Continue reading

Iran’s Internet Blackouts Are Part of a Global Menace

from Wired FOR THE PAST five weeks, thousands of Iranians, led by courageous young women, have taken to the streets of dozens of cities around the country, driven to action by the case of Mahsa Amini, a 22-year-old Iranian woman who died while in the custody of the country’s Morality Police. At tremendous risk to their safety, these young people are demanding an end to years of oppression, burning their hijabs, shearing their hair, and marching in solidarity as the protest anthem Baraye, with its chorus “for women, life, freedom,” echoes through the streets. Authorities have responded with a brutal […]

Continue reading

The Fallout From the First Trial of a Corporate Executive for ‘Covering Up’ a Data Breach

from Lawfare Uber’s former chief security officer (CSO), Joe Sullivan, was found guilty on Oct. 5 of obstruction of justice (18 U.S.C. § 1505) and misprision of a felony (18 U.S.C. § 4) based on what the Justice Department called his “attempted cover-up of a 2016 hack of Uber.”  In 2016, while the Federal Trade Commission (FTC) was investigating Uber for an earlier incident, Sullivan learned of another hacking incident that affected the Uber accounts of more than 57 million riders and drivers. In its prosecution of Sullivan, the government alleged that, rather than disclose the incident to the FTC, […]

Continue reading

December Argument Session Will Feature Divisive Cases On Election Law, First Amendment

from SCOTUSblog The Supreme Court’s December argument session will feature two of the highest-profile cases of the 2022-23 term: a free-speech claim by a website designer who opposes same-sex marriage and a case involving the power of state legislatures to set rules for federal elections. That news came with the release of the court’s December argument calendar on Tuesday. The justices will hear argument in 303 Creative v. Elenis, the case brought by Colorado website designer Lorie Smith, on Dec. 5. Smith wants to expand her business to create custom wedding websites, but she opposes same-sex marriage on religious grounds […]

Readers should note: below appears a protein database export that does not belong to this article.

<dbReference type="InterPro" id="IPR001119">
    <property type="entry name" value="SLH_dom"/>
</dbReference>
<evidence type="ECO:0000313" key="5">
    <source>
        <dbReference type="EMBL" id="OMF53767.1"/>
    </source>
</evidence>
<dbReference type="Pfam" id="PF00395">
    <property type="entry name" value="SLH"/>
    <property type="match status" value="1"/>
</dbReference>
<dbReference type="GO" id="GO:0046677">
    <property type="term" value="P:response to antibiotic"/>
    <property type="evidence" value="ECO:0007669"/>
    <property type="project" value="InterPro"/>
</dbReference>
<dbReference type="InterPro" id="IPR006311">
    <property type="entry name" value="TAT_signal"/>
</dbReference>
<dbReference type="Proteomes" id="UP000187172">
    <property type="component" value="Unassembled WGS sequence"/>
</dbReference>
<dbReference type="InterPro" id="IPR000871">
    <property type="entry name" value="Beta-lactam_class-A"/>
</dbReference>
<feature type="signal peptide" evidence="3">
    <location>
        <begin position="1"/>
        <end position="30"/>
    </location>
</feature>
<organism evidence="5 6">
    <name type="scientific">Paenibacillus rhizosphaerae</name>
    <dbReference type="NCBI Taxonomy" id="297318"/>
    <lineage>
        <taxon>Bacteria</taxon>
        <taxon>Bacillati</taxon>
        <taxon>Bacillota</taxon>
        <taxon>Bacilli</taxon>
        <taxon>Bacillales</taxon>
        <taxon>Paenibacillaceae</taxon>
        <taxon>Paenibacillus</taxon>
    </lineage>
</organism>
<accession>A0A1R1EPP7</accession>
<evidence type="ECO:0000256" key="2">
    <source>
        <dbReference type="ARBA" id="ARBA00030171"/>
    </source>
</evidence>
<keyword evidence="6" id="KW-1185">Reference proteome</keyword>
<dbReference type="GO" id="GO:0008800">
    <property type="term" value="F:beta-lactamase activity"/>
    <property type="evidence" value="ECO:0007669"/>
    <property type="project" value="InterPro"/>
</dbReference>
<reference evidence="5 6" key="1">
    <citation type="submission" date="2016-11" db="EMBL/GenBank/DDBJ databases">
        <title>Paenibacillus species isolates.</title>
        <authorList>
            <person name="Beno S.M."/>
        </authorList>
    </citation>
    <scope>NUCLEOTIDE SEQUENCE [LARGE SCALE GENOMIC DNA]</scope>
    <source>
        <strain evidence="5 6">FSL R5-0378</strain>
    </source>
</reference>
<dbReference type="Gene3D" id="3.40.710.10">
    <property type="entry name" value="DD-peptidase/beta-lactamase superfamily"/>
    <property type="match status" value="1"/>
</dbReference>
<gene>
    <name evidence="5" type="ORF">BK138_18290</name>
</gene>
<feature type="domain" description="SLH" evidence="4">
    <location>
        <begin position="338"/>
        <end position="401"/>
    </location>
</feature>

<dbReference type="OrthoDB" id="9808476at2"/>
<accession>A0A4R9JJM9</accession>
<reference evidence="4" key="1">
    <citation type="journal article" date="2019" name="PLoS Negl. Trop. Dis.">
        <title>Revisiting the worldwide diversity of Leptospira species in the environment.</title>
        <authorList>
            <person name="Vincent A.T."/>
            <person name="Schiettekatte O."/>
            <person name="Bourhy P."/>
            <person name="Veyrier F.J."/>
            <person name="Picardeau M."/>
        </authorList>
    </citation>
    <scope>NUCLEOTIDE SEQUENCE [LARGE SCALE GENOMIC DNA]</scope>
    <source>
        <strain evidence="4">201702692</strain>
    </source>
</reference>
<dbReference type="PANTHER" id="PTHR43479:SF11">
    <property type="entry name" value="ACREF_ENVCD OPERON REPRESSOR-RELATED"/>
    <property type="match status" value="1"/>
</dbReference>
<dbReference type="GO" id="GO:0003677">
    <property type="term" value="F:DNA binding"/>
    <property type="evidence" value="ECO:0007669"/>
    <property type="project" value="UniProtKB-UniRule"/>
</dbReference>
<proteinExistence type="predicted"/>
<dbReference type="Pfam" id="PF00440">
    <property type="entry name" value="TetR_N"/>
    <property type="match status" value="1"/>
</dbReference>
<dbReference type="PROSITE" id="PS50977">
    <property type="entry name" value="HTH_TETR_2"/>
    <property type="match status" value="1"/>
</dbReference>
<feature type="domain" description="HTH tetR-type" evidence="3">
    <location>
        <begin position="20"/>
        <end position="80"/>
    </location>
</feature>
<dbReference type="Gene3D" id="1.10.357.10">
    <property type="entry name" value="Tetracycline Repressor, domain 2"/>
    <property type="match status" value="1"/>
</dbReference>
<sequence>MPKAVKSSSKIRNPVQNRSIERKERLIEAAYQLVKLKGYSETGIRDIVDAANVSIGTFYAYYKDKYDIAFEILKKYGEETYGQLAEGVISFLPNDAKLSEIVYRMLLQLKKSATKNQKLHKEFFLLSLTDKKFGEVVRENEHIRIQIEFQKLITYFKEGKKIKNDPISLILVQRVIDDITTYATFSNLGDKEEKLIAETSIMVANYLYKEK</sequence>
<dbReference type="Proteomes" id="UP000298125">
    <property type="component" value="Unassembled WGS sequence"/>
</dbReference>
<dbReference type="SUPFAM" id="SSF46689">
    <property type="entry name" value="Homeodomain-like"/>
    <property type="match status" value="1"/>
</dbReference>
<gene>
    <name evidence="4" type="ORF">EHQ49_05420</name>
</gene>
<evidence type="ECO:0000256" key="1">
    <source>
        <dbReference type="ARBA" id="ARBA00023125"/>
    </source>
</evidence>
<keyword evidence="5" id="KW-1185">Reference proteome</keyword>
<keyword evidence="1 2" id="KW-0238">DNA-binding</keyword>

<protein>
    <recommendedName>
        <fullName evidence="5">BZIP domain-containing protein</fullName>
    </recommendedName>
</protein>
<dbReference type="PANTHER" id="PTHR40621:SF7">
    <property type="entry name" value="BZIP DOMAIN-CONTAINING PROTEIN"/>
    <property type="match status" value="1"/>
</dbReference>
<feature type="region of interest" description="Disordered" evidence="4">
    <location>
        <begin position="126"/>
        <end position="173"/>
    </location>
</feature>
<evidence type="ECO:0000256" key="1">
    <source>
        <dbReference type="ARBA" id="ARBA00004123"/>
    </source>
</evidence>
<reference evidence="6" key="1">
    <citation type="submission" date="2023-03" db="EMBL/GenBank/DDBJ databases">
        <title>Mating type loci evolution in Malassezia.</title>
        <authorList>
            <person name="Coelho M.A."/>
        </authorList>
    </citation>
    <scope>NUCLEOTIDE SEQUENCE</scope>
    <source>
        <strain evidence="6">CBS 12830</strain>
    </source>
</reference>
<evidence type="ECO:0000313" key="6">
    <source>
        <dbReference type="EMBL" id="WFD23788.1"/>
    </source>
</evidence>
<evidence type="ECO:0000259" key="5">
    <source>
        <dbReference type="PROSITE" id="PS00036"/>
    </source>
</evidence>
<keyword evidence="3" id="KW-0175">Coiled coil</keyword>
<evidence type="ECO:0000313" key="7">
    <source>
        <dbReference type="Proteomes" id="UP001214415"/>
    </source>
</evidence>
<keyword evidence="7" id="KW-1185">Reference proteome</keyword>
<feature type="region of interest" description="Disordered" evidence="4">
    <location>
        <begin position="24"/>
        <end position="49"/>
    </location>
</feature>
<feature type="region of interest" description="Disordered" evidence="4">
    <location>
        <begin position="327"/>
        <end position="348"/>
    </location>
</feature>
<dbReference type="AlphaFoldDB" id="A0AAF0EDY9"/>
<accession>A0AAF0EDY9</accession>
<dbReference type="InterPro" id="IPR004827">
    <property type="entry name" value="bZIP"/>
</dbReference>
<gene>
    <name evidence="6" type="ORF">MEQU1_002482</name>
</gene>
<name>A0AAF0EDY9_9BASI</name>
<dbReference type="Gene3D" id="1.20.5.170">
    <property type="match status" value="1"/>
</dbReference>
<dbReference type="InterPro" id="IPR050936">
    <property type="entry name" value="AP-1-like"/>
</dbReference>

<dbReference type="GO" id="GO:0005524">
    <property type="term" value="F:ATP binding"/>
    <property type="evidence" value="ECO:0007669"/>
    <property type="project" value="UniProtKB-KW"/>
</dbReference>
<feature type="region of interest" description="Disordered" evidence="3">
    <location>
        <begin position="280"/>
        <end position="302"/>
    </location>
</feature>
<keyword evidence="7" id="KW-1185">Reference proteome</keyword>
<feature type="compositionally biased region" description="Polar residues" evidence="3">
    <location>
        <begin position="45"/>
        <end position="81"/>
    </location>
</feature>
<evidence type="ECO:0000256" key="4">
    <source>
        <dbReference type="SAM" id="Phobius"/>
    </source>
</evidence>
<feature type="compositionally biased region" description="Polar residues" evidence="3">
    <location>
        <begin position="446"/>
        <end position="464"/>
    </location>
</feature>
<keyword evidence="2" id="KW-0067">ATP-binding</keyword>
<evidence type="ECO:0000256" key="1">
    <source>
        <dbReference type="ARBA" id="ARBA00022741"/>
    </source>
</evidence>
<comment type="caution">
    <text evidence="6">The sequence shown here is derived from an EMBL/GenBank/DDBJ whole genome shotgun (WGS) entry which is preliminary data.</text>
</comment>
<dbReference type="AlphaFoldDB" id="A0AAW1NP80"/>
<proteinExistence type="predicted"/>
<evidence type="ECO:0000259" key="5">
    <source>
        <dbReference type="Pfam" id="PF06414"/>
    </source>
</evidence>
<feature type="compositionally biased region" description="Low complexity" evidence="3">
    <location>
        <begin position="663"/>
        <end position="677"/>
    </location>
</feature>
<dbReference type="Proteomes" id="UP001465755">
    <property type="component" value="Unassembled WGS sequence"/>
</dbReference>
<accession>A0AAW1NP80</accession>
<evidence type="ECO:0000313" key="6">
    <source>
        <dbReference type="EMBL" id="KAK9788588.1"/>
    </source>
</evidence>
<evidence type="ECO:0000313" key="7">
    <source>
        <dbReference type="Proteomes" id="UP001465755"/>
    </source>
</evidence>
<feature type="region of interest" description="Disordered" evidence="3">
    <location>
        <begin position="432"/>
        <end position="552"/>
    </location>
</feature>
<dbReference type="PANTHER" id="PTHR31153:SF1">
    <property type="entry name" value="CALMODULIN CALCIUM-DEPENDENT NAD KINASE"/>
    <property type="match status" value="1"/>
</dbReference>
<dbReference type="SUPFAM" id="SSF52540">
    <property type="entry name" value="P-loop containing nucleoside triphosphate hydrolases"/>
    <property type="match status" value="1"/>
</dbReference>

Continue reading

After The Pandemic, Heavy Burdens For A Covid Generation

from WaPo Ask anyone who has experienced the lingering maladies of the pandemic, and they’ll tell you long covid is no figment of the imagination. Tiredness, breathlessness, body aches and “brain fog” hang around for millions of people. Some of these symptoms are also common without covid, and researchers are trying to pin down with precision the lasting damage this virus can do to the human body. They are far from a full understanding. That’s why a new study in Scotland is important. It was aimed at discovering the frequency, nature, determinants and impact of long covid on a large […]

Continue reading

What Will AI Do To Branding?

from Fast Company A few months ago, when artificial-intelligence services that generated images based on text prompts started taking over the Internet, Heinz decided to test just how much its brand was synonymous with ketchup in general. Working with the agency Rethink, Heinz asked AI image-maker DALL-E 2 to render “ketchup” and variations with different aesthetic modifiers (“renaissance,” “impressionism,” “street art,” etc.). The results, though varied in style, were all unmistakably Heinz-centric—notably referencing the unique shape of the Heinz label. Apart from being a fun stunt, it was a mighty flex, demonstrating the power of the Heinz brand. More here.